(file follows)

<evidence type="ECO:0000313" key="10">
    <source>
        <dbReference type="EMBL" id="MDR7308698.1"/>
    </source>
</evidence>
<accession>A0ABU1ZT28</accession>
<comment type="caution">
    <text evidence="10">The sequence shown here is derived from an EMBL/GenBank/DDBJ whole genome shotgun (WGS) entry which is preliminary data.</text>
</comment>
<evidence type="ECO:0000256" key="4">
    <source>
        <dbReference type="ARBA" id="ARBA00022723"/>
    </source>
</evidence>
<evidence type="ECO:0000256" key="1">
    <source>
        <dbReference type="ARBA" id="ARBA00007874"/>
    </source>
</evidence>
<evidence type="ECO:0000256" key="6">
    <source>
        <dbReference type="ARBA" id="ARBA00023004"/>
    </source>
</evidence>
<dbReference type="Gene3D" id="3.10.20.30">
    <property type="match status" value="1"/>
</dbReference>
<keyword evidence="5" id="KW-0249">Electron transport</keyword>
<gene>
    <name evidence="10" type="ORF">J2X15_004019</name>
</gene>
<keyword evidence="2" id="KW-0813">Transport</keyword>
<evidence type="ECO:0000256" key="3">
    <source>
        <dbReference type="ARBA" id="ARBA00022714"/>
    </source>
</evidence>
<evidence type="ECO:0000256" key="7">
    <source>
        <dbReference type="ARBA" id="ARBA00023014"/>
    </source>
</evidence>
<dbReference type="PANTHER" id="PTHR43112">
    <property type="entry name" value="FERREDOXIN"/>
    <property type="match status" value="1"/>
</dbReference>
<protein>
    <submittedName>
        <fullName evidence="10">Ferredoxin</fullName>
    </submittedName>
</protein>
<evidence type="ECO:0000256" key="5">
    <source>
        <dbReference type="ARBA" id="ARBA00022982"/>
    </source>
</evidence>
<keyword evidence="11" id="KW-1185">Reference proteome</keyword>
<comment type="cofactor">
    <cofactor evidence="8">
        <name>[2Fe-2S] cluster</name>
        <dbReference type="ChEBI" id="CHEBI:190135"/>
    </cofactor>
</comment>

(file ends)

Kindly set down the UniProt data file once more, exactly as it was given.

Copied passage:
<evidence type="ECO:0000313" key="10">
    <source>
        <dbReference type="EMBL" id="MDR7308698.1"/>
    </source>
</evidence>
<accession>A0ABU1ZT28</accession>
<comment type="caution">
    <text evidence="10">The sequence shown here is derived from an EMBL/GenBank/DDBJ whole genome shotgun (WGS) entry which is preliminary data.</text>
</comment>
<evidence type="ECO:0000256" key="4">
    <source>
        <dbReference type="ARBA" id="ARBA00022723"/>
    </source>
</evidence>
<evidence type="ECO:0000256" key="1">
    <source>
        <dbReference type="ARBA" id="ARBA00007874"/>
    </source>
</evidence>
<evidence type="ECO:0000256" key="6">
    <source>
        <dbReference type="ARBA" id="ARBA00023004"/>
    </source>
</evidence>
<dbReference type="Gene3D" id="3.10.20.30">
    <property type="match status" value="1"/>
</dbReference>
<keyword evidence="5" id="KW-0249">Electron transport</keyword>
<gene>
    <name evidence="10" type="ORF">J2X15_004019</name>
</gene>
<keyword evidence="2" id="KW-0813">Transport</keyword>
<evidence type="ECO:0000256" key="3">
    <source>
        <dbReference type="ARBA" id="ARBA00022714"/>
    </source>
</evidence>
<evidence type="ECO:0000256" key="7">
    <source>
        <dbReference type="ARBA" id="ARBA00023014"/>
    </source>
</evidence>
<dbReference type="PANTHER" id="PTHR43112">
    <property type="entry name" value="FERREDOXIN"/>
    <property type="match status" value="1"/>
</dbReference>
<protein>
    <submittedName>
        <fullName evidence="10">Ferredoxin</fullName>
    </submittedName>
</protein>
<evidence type="ECO:0000256" key="5">
    <source>
        <dbReference type="ARBA" id="ARBA00022982"/>
    </source>
</evidence>
<keyword evidence="11" id="KW-1185">Reference proteome</keyword>
<comment type="cofactor">
    <cofactor evidence="8">
        <name>[2Fe-2S] cluster</name>
        <dbReference type="ChEBI" id="CHEBI:190135"/>
    </cofactor>
</comment>